Marching For Babies

“No one ever expects to have a premature baby,” says Teeters. But one in nine women do, according to the March of Dimes. Teeters was one of them.

Immediately after Aidan was born, he was whisked off to the neonatal intensive care unit (NICU), and when Teeters was finally able to see him the next day, she says, “there were wires and tubes—all the things you’re not expecting when you hold your baby for the first time.” He was tiny enough that he could wear her husband’s wedding ring as a bracelet.


Fortunately, Aidan thrived, defying his parents’ and doctors’ worries about potential major health problems. Today, he’s a happy, healthy six year old—one who visits the NICU each year on his birthday to see the preemies and has also rubbed elbows with President Barack Obama and a slew of celebrities in his role as national ambassador for the March of Dimes. “I don’t want other babies to have to go through the same thing that I went through,” he says.

Aidan’s road to ambassadorship started when he was still in the hospital. Now, his participation in the March for Babies has become an annual tradition, one his family has nurtured—adding more and more friends and family members to the team and striving for bigger goals. This year, Aidan’s 36-person team collected $28,037—making them the seventeenth leading family fundraising team nationwide. Over the years, they’ve raised about $75,000.

Aidan’s ambassadorship has provided more opportunities for the family to give back. “Everyone has been touched by March of Dimes, whether we know it or not,” says Teeters. President Franklin Roosevelt established the nonprofit to find a cure for polio. When the organization realized that goal and later turned its attention to premature birth, it funded the research that discovered folic acid as an important vitamin in helping prevent birth defects. The March of Dimes now promotes the benefits of folic acid to pregnant women and creates awareness of heelstick screenings that newborns typically receive as a way to test for genetic disorders.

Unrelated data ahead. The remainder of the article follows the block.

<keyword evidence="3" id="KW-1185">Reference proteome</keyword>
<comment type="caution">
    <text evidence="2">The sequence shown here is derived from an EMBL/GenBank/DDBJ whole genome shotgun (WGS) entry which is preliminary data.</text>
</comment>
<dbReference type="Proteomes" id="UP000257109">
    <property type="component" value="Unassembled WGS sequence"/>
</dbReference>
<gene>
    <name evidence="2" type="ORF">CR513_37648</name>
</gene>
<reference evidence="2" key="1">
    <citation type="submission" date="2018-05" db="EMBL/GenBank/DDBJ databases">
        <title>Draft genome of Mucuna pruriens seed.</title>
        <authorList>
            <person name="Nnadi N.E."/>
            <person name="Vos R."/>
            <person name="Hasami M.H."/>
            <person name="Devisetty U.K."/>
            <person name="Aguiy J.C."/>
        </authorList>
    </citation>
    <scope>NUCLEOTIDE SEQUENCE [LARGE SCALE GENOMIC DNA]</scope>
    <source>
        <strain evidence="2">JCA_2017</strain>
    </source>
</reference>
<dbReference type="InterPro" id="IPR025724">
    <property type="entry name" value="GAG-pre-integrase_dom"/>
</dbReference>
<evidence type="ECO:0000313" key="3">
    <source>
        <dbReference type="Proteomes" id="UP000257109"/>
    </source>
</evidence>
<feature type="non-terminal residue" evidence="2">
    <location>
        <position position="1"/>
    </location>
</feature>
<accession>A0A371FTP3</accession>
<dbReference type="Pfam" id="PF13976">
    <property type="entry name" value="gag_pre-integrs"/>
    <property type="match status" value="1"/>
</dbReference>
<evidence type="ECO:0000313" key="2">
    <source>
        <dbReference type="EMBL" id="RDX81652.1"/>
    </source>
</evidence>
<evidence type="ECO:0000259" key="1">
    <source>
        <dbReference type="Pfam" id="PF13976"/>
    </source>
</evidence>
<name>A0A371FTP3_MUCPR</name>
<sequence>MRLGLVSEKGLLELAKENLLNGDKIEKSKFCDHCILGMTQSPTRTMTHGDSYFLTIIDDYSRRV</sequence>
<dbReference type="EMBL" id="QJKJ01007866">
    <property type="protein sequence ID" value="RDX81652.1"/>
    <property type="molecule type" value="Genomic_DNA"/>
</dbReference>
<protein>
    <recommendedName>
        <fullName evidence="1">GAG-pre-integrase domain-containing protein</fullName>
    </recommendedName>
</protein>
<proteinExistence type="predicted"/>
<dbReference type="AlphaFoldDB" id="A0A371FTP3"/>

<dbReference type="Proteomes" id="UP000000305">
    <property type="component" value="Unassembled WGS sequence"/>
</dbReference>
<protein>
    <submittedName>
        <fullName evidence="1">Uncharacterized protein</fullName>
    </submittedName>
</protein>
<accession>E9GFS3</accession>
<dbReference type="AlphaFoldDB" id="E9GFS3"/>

During the family’s travels for March of Dimes, Aidan helps people understand the nonprofit’s goals as he tells the story of his birth and stimulates awareness of the organization’s programs at public events, hospital visits, and seminars for corporate sponsors— literally putting a face on the cause.

“We’re representing all the families,” Teeters says. It’s spurred an interest in community service for Aidan. Asked about his career plans, he says, “First, I’ll be president of the March of Dimes, but I don’t know what I want to do after that. Maybe then I’ll be the president of the United States.”

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